Smartphones create a security and privacy challenge because they are always connected to the Internet and carried everywhere, which means that we need be worried about what happens if the phone falls in the wrong hands and whether the information we have on the phone is being disclosed without our knowledge. As we install more and more apps to keep up with our friends on social networking sites, it would be nice to know what information is being transmitted from our phone to the Internet. Researchers at North Carolina State University are developing an Android app that users can use to control what information is transmitted.
The application is called Taming Information-Stealing Smartphone Applications (TISSA), and it provides a way to define privacy settings for other apps on an Android phone. Users will have the ability to change settings on the fly, so if you intend information to be sent you can alow it, while otherwise blocking information.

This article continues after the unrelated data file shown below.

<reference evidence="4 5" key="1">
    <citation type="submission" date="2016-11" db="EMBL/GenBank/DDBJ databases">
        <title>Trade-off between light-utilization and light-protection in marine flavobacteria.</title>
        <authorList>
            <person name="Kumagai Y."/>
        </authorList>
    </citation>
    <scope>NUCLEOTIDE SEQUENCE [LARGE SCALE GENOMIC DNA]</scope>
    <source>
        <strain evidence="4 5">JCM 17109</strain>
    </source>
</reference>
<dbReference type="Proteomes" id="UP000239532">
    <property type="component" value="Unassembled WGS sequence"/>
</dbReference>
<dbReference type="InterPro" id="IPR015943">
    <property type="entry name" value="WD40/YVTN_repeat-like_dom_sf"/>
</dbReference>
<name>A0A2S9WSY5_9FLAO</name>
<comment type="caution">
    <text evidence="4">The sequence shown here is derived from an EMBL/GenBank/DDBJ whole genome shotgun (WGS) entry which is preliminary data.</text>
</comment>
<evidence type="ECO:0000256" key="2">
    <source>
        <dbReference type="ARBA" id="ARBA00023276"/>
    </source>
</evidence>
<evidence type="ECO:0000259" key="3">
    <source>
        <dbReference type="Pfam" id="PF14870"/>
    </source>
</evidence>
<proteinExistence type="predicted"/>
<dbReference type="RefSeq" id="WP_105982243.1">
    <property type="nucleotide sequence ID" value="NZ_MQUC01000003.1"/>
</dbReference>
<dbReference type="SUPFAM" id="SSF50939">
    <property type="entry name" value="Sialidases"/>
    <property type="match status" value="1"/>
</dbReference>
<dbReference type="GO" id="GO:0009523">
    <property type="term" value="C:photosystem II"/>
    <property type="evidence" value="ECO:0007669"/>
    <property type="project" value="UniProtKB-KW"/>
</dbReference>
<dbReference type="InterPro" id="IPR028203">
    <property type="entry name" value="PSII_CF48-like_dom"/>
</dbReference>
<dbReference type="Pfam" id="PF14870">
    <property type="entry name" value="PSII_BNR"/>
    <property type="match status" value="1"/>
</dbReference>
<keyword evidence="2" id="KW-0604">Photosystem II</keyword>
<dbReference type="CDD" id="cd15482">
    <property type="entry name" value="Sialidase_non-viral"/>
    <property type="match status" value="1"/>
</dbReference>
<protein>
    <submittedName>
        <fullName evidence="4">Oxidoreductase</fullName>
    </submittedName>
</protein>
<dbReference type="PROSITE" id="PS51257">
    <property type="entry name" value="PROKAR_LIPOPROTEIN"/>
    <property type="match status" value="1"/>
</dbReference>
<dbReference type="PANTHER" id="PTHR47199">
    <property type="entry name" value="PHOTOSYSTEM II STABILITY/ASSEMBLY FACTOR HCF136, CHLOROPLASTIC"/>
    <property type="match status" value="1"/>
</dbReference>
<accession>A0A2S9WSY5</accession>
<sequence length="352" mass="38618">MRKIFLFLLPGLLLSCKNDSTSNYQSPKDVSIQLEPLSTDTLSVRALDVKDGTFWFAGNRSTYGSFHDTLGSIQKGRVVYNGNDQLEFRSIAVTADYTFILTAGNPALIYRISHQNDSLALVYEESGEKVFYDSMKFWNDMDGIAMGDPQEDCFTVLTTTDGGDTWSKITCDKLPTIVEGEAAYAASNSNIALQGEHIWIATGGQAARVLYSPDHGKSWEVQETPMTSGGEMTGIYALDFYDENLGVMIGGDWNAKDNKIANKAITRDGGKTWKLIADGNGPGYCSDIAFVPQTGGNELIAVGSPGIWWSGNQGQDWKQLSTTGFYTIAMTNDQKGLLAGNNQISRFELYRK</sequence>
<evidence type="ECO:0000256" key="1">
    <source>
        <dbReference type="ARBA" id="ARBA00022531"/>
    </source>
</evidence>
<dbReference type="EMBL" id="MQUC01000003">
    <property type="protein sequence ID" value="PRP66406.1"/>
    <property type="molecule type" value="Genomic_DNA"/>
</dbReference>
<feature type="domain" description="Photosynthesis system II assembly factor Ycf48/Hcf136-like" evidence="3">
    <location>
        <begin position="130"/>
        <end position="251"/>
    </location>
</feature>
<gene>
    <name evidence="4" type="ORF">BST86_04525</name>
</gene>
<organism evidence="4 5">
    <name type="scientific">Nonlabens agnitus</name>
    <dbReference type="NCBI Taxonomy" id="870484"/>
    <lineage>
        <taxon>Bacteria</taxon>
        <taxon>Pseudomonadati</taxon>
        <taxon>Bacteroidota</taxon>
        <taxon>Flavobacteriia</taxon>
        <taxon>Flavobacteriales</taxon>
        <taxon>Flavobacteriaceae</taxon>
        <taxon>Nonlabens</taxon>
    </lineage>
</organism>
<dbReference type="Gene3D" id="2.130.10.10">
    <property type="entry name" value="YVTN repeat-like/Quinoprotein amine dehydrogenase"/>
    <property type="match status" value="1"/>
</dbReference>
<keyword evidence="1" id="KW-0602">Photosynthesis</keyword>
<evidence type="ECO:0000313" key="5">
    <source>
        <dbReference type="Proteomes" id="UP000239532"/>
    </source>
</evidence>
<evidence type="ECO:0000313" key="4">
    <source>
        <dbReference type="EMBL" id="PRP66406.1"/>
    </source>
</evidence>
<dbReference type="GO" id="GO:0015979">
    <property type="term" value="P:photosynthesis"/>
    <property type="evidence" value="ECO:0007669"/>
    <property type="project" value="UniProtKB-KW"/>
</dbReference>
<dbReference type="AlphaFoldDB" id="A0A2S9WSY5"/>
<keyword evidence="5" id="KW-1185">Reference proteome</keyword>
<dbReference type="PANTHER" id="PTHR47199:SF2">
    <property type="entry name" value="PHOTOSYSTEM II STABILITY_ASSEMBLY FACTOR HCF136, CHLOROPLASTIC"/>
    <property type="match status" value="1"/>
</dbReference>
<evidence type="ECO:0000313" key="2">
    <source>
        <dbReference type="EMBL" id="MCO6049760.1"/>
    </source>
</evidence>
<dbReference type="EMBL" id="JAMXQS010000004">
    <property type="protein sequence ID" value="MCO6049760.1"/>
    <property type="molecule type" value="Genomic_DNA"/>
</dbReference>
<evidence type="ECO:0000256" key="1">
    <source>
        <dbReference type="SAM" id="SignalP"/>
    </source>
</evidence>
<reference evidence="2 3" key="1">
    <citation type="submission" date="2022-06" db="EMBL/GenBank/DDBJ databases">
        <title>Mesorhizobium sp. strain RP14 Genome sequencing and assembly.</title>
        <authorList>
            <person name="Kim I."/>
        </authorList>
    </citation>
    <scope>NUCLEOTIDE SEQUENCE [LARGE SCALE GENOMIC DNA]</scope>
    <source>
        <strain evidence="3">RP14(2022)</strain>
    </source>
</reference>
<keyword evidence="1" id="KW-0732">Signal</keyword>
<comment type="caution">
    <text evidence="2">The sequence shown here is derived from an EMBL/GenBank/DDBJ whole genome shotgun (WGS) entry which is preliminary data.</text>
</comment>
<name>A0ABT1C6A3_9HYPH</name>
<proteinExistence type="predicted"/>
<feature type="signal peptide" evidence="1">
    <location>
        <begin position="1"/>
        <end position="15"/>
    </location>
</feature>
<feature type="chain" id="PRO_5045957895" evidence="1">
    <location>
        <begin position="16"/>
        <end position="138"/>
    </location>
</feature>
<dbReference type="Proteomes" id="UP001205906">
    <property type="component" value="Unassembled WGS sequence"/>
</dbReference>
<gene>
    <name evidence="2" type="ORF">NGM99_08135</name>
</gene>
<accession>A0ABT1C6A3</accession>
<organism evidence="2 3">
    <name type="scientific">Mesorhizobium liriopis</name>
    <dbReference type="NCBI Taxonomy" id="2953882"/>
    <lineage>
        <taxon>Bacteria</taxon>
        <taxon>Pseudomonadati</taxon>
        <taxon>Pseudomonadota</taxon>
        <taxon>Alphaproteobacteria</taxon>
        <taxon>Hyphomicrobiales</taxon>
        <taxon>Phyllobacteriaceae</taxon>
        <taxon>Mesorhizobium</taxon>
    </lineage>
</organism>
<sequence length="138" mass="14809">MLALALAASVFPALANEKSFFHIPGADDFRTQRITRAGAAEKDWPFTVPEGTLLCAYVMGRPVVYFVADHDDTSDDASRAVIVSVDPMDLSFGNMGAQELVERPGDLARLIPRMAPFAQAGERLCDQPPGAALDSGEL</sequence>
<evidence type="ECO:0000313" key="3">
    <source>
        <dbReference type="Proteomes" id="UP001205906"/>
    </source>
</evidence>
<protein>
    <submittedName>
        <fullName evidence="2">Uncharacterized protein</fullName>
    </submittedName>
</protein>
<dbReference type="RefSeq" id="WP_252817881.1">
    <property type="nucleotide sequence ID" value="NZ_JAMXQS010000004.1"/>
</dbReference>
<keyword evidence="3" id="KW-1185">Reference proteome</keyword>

Currently a prototype, TISSA provides four privacy settings, Trusted, Anonymized, Bogus, and Empty. Trusted apps are allowed to send any information without being blocked by TISSA. Empty apps do not end any information. Anonymized apps will send enough data to allow the app to run, but no personal information, while Bogus apps send made-up information.
TISSA is currently not available for Android users, but the researchers are exploring ways to make the application available.